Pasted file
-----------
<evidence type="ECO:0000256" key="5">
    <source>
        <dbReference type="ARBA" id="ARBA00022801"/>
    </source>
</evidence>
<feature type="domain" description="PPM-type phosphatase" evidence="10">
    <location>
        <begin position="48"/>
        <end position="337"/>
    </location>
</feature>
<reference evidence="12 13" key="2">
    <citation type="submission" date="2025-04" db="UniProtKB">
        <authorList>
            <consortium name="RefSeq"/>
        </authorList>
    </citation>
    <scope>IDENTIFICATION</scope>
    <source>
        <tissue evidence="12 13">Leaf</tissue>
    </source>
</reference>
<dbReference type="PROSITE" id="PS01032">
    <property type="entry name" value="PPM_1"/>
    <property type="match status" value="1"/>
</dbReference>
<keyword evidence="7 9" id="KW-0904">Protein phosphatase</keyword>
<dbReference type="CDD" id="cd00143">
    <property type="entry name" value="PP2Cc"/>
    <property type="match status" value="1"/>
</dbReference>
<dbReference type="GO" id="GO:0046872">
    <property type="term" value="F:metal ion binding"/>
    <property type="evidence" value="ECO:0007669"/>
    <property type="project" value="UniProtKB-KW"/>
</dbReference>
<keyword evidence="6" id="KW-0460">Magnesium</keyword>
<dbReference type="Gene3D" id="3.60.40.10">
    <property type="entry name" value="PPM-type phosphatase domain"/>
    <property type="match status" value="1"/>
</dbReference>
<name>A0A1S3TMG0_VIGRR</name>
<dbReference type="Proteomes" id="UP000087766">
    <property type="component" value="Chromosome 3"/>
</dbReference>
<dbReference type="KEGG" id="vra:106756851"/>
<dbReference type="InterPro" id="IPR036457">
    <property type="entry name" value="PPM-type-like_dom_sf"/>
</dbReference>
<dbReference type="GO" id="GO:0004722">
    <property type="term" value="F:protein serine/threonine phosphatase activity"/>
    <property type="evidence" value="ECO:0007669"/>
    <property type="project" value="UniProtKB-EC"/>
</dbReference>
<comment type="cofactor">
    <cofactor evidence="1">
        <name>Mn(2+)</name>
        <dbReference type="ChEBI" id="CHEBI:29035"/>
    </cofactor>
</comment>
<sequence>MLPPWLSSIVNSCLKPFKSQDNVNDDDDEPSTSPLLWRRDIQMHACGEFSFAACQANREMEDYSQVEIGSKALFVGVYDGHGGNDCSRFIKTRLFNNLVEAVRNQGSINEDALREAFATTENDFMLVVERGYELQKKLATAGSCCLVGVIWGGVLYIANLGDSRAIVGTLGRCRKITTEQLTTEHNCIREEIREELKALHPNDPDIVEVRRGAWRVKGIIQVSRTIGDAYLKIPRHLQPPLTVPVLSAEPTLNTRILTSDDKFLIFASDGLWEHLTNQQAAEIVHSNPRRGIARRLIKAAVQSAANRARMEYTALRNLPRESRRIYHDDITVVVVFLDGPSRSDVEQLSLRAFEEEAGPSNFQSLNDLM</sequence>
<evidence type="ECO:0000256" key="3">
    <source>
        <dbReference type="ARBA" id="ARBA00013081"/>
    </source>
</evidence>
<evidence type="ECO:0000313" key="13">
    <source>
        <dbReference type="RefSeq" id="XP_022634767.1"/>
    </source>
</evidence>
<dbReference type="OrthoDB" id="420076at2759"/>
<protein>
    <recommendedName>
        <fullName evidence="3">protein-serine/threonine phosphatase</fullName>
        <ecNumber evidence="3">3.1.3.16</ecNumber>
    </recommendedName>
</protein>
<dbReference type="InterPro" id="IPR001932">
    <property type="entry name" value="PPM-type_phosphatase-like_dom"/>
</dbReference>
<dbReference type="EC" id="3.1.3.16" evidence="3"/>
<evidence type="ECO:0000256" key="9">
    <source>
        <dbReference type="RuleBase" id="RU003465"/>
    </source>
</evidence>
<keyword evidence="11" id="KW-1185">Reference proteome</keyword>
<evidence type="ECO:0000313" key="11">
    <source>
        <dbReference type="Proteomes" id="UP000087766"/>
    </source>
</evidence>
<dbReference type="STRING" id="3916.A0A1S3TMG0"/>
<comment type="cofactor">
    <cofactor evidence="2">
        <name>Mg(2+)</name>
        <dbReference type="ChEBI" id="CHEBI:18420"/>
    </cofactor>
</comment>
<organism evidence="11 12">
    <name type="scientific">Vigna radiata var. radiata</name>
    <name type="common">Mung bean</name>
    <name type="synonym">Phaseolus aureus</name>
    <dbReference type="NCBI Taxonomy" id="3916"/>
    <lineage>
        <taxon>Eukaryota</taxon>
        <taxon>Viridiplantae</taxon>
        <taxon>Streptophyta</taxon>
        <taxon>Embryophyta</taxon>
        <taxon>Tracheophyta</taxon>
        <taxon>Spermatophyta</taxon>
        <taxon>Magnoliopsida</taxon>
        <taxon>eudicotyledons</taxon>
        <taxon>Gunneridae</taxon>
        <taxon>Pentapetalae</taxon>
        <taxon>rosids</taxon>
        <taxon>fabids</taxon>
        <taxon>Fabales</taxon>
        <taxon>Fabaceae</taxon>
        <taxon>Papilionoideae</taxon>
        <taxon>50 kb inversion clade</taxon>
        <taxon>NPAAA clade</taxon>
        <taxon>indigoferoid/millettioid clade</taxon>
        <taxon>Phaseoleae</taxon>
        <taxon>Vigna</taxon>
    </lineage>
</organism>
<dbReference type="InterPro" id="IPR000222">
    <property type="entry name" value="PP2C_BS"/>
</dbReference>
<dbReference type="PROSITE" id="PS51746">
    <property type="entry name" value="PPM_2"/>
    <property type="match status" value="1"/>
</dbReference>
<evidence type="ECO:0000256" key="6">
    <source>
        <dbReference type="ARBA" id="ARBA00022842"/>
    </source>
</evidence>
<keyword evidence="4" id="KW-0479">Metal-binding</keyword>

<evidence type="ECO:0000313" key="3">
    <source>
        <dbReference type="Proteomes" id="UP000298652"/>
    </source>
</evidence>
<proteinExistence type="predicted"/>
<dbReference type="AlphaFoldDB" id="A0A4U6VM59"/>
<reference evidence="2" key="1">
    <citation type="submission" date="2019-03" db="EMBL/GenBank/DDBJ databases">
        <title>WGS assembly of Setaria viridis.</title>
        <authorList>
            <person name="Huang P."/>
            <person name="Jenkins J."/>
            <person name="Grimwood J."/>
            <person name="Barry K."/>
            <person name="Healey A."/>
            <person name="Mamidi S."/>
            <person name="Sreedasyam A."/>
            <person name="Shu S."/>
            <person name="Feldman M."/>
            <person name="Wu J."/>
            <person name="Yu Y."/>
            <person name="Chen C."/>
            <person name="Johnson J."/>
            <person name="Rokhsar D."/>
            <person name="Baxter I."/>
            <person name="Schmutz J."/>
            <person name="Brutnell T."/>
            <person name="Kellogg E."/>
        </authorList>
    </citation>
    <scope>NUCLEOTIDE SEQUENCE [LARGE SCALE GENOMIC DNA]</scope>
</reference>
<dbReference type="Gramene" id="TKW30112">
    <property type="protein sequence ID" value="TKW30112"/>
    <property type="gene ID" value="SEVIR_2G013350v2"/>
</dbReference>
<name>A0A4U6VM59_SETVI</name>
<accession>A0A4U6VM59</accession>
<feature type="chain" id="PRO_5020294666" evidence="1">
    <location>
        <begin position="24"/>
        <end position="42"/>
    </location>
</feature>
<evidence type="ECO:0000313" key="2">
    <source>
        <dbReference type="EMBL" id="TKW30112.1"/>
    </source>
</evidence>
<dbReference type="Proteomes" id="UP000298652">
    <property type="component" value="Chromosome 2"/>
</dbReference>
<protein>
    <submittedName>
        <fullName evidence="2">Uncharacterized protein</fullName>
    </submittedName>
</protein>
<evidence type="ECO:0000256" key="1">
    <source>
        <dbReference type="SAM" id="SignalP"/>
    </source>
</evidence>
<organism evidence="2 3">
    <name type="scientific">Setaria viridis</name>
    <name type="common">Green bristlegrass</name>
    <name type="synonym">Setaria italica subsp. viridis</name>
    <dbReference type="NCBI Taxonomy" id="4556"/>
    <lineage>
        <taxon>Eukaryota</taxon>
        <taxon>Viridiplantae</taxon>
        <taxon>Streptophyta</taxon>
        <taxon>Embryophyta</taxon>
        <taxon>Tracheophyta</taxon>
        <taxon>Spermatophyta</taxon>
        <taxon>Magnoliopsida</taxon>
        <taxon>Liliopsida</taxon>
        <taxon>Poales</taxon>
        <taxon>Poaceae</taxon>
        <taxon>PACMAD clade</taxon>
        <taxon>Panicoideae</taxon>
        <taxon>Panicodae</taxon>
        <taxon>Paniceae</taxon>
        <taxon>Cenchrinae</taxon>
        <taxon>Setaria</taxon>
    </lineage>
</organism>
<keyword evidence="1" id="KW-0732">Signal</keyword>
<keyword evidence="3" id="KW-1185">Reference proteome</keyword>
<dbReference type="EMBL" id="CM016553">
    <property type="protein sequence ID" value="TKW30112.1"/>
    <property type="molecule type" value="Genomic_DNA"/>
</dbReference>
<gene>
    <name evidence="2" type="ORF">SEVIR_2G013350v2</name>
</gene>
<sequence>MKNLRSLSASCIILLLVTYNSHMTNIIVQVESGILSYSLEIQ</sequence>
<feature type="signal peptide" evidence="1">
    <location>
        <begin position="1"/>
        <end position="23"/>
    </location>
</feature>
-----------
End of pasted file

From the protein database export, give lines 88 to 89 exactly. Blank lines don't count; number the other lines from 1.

<keyword evidence="11" id="KW-1185">Reference proteome</keyword>
<evidence type="ECO:0000313" key="11">